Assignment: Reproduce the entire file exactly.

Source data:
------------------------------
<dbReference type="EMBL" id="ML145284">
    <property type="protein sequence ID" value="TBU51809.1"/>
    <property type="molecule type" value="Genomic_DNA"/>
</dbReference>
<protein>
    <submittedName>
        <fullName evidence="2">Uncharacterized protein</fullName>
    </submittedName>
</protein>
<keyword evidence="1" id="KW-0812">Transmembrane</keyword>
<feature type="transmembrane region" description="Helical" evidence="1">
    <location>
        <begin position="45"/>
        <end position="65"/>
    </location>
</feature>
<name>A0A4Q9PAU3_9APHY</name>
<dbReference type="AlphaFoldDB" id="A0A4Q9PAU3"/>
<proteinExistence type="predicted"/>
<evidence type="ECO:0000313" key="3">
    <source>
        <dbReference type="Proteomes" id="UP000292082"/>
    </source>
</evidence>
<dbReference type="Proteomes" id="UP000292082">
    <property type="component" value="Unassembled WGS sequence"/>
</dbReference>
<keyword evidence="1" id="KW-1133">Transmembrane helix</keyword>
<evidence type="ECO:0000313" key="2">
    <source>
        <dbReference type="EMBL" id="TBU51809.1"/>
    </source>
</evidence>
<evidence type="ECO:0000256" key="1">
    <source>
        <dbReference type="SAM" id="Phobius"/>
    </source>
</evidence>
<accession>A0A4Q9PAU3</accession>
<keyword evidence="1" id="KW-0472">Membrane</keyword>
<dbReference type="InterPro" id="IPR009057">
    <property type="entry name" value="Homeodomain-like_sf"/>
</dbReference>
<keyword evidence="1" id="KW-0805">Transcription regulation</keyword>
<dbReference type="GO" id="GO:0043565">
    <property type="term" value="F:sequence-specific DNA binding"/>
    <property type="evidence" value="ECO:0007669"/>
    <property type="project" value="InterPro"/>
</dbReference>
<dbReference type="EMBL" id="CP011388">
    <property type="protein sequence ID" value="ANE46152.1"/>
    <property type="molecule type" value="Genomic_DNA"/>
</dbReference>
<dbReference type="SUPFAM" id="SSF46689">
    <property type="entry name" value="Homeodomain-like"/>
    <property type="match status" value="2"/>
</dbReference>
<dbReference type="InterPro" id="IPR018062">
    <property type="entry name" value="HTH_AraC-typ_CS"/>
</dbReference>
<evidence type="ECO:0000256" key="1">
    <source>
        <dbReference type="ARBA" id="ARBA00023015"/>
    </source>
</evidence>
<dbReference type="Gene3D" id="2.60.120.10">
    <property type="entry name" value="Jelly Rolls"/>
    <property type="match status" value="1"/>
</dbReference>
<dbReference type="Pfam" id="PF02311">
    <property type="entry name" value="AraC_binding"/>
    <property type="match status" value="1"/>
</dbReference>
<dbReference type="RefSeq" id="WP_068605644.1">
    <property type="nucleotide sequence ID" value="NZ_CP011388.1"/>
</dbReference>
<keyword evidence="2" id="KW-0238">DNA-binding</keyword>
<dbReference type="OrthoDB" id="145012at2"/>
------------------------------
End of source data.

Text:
<dbReference type="EMBL" id="ML145284">
    <property type="protein sequence ID" value="TBU51809.1"/>
    <property type="molecule type" value="Genomic_DNA"/>
</dbReference>
<protein>
    <submittedName>
        <fullName evidence="2">Uncharacterized protein</fullName>
    </submittedName>
</protein>
<keyword evidence="1" id="KW-0812">Transmembrane</keyword>
<feature type="transmembrane region" description="Helical" evidence="1">
    <location>
        <begin position="45"/>
        <end position="65"/>
    </location>
</feature>
<name>A0A4Q9PAU3_9APHY</name>
<dbReference type="AlphaFoldDB" id="A0A4Q9PAU3"/>
<proteinExistence type="predicted"/>
<evidence type="ECO:0000313" key="3">
    <source>
        <dbReference type="Proteomes" id="UP000292082"/>
    </source>
</evidence>
<dbReference type="Proteomes" id="UP000292082">
    <property type="component" value="Unassembled WGS sequence"/>
</dbReference>
<keyword evidence="1" id="KW-1133">Transmembrane helix</keyword>
<evidence type="ECO:0000313" key="2">
    <source>
        <dbReference type="EMBL" id="TBU51809.1"/>
    </source>
</evidence>
<evidence type="ECO:0000256" key="1">
    <source>
        <dbReference type="SAM" id="Phobius"/>
    </source>
</evidence>
<accession>A0A4Q9PAU3</accession>
<keyword evidence="1" id="KW-0472">Membrane</keyword>
<dbReference type="InterPro" id="IPR009057">
    <property type="entry name" value="Homeodomain-like_sf"/>
</dbReference>
<keyword evidence="1" id="KW-0805">Transcription regulation</keyword>
<dbReference type="GO" id="GO:0043565">
    <property type="term" value="F:sequence-specific DNA binding"/>
    <property type="evidence" value="ECO:0007669"/>
    <property type="project" value="InterPro"/>
</dbReference>
<dbReference type="EMBL" id="CP011388">
    <property type="protein sequence ID" value="ANE46152.1"/>
    <property type="molecule type" value="Genomic_DNA"/>
</dbReference>
<dbReference type="SUPFAM" id="SSF46689">
    <property type="entry name" value="Homeodomain-like"/>
    <property type="match status" value="2"/>
</dbReference>
<dbReference type="InterPro" id="IPR018062">
    <property type="entry name" value="HTH_AraC-typ_CS"/>
</dbReference>
<evidence type="ECO:0000256" key="1">
    <source>
        <dbReference type="ARBA" id="ARBA00023015"/>
    </source>
</evidence>
<dbReference type="Gene3D" id="2.60.120.10">
    <property type="entry name" value="Jelly Rolls"/>
    <property type="match status" value="1"/>
</dbReference>
<dbReference type="Pfam" id="PF02311">
    <property type="entry name" value="AraC_binding"/>
    <property type="match status" value="1"/>
</dbReference>
<dbReference type="RefSeq" id="WP_068605644.1">
    <property type="nucleotide sequence ID" value="NZ_CP011388.1"/>
</dbReference>
<keyword evidence="2" id="KW-0238">DNA-binding</keyword>
<dbReference type="OrthoDB" id="145012at2"/>